I’ve tried a couple of rename utilities over the years; none powerful enough to replace script writing.

BRU is different.  You can see from the screenshot that it has intuitive (well, kind of) filters for just about any possible renaming combination.  Best of all it gives you a preview of how your files will be renamed… before you accidentally mung that entire directory tree.  BRU includes many, many more features, including exotic transformations such as renaming photos from EXIF extensions as well as renaming MP3 files using ID3 tags.

Anyway, enough gushing of the geekery.  It’s a nice tool.  Recommended.

Running the BlackBerry Simulator on Vista

BlackBerry Simulator mysteriously dying every time you try to fire it up on Vista?  Same here. It’s a good thing I’ve become a compulsive reader of release notes. From the the latest JDE 4.6.0 docs:

If you install the BlackBerry® Java® Development Environment on a computer with Windows Vista™, if Use Account Control is turned on, launching the BlackBerry® Smartphone simulator might produce error messages and the simulator might not start.

Translation:  Simulator will definitely. not. start.  And of course they mean User Access Control. How-To Geek has an easy way to kill UAC here.

Windows log file rotation

Yet another de facto Linux command that is oddly missing in Windows.

Some simple log files from a custom app were getting out of control. Google revealed that while basic rotation is possible for the standard Windows event logs, there’s no command in particular for log rotation, aside from some odd looking bat scripts that required typing output to temp directories and the like.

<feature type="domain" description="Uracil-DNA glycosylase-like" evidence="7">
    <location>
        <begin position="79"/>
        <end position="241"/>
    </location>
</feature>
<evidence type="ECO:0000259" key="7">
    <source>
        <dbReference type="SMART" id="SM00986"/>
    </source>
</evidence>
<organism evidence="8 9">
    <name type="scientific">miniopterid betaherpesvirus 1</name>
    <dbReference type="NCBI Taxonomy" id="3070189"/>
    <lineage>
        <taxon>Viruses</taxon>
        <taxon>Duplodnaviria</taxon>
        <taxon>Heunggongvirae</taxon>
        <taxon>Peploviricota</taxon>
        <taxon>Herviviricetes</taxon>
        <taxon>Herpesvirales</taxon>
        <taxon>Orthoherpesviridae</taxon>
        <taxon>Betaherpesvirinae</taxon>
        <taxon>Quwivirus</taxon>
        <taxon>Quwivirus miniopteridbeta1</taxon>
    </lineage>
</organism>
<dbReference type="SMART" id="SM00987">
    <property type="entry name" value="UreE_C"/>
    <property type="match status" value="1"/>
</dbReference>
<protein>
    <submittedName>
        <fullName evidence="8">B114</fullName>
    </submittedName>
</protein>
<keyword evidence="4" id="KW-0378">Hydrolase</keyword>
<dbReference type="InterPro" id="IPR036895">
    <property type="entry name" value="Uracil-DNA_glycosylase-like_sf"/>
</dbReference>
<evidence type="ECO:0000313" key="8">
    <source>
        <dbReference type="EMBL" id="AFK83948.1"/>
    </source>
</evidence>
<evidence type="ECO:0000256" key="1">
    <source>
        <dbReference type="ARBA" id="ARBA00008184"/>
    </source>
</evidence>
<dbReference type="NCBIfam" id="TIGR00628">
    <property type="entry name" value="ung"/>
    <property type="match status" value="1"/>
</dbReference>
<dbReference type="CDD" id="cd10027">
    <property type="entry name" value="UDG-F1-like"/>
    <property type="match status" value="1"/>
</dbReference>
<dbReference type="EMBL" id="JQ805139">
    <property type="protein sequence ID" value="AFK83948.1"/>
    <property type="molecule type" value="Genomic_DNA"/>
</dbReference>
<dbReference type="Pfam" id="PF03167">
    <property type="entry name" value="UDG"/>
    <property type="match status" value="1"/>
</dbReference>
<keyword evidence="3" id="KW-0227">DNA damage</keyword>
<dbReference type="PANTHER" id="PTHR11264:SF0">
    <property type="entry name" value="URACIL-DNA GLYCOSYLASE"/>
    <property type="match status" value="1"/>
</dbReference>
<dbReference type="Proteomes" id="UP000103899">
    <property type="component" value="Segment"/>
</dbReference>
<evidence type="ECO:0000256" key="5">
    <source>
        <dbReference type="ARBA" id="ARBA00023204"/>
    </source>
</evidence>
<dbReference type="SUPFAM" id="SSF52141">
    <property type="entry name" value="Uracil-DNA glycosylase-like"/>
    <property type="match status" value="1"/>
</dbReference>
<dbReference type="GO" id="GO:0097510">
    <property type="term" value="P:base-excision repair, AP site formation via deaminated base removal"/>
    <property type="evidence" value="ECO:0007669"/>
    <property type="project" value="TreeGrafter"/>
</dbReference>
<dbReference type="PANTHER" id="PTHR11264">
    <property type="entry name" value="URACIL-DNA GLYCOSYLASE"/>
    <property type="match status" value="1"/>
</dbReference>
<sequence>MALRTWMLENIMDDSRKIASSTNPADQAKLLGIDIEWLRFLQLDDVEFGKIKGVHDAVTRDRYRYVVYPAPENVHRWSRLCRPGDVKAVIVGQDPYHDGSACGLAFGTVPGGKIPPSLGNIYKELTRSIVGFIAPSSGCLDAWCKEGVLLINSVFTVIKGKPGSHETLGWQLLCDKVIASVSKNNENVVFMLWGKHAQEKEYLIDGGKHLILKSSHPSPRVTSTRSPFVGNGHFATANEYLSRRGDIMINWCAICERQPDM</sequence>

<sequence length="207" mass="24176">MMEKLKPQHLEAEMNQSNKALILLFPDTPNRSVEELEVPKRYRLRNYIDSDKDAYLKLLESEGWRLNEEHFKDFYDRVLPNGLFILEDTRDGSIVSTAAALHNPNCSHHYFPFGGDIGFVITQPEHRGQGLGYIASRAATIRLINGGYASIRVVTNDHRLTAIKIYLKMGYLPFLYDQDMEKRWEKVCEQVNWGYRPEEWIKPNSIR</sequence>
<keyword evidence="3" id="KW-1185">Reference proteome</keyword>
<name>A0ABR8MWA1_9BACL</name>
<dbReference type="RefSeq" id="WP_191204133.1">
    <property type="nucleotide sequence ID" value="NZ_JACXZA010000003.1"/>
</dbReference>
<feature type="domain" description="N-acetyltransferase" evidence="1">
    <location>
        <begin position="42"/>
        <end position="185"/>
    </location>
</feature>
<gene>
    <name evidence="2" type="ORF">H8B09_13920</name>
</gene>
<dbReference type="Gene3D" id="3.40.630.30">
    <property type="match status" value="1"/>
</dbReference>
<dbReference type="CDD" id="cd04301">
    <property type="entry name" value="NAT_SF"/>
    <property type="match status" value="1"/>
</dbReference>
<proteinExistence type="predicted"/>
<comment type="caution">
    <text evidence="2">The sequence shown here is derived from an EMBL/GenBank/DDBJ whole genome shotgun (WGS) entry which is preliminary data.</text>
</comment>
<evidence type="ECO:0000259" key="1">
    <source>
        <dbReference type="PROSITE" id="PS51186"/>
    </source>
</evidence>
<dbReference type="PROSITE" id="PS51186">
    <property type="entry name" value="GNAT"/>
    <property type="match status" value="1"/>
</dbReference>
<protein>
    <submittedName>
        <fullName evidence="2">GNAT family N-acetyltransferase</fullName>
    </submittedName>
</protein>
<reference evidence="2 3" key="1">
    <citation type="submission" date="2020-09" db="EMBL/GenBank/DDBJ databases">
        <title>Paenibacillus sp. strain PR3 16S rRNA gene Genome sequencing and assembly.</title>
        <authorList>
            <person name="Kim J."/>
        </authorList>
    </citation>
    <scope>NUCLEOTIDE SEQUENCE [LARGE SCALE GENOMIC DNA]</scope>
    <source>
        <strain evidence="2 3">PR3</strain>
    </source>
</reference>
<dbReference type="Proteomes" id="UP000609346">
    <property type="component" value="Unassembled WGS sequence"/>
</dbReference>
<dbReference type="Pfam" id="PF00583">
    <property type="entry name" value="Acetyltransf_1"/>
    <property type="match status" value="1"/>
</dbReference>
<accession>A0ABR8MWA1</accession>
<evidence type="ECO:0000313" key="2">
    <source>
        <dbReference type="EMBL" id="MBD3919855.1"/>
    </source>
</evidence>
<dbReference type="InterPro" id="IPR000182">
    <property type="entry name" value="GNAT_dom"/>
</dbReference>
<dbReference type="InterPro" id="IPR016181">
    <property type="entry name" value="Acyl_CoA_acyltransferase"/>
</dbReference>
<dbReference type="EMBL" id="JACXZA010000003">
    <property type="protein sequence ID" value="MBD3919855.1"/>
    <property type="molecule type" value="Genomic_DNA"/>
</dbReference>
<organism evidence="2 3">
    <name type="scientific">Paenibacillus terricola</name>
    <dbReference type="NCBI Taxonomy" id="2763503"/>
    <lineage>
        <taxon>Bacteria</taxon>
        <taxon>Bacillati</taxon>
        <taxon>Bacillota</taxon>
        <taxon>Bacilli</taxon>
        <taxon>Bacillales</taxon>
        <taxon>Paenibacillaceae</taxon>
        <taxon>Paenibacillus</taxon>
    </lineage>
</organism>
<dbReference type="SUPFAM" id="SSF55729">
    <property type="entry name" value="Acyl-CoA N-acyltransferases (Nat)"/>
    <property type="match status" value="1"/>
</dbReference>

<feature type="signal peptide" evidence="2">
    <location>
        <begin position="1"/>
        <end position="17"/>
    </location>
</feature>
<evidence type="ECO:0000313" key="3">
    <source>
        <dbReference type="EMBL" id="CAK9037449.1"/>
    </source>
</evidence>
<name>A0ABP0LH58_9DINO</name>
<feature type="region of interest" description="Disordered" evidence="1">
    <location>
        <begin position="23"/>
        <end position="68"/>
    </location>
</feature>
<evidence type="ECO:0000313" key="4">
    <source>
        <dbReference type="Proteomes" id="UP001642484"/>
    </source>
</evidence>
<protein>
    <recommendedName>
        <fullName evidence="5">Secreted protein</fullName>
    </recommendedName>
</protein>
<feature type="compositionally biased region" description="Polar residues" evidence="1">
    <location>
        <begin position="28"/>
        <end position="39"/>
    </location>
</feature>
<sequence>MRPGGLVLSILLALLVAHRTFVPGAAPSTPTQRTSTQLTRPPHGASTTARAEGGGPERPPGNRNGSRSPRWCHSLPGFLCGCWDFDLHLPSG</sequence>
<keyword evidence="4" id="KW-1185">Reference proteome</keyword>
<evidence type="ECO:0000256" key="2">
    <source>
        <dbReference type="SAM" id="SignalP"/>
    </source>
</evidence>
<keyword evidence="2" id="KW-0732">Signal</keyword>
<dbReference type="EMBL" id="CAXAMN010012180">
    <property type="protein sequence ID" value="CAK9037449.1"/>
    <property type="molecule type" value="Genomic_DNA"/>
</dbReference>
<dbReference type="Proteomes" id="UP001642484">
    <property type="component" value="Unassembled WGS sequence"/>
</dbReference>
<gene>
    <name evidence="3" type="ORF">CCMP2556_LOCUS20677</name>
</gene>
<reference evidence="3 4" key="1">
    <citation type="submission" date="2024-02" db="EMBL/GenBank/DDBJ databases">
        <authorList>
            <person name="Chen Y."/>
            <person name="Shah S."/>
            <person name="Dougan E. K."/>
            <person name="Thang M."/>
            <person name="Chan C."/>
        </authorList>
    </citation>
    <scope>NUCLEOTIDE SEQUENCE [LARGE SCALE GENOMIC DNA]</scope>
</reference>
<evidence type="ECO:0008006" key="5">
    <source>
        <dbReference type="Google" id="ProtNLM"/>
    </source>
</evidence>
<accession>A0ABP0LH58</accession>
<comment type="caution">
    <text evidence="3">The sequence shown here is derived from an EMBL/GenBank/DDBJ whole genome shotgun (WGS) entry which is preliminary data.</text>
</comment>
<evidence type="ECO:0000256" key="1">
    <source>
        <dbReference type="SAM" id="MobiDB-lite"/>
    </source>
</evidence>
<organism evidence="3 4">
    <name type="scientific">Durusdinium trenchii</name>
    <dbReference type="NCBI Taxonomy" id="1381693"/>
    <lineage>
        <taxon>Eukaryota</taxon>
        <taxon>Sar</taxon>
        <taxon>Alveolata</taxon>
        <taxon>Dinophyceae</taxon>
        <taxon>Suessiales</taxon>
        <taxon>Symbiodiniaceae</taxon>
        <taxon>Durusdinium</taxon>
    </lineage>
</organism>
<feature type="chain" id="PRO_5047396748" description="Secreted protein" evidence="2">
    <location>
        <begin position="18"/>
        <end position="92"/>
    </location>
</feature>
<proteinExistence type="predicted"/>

Tried rotatelogs.exe from the Windows distribution of Apache 2.2, but that didn’t seem to work at all.

Today, however, I stumbled across CHOMP. Works a peach, and surprisingly quick. Recommended.

(BTW, looks like the author has his own implementation of tail as well. Maybe this is the replacement for Cygwin tail that I was looking for last August..  Update:  It don’t work so well.)

Running Windows commands from PHP over IIS

In order to run Windows commands via PHP functions such as open_proc(), apparently one has to grant read/execute permissions to the account under which IIS is running (usually IUSR_<servername>) on C:\WINDOWS\System32\cmd.exe. Be sure to do this for web apps that rely on external commands.

This of course took me an eternity to figure out. I was only able to piece together WebSVN‘s bizarre Windows mis-behavior after scouring through the remnants of forum posts limboed in Google cache. of course has no proper details on this, though I do now better understand what proc_open‘s obscure and undocumented bypass_shell parameter might be about.

Ah yes, PHP on Windows. Obscure and irritating.

Kind of like me. Not that that makes it any better.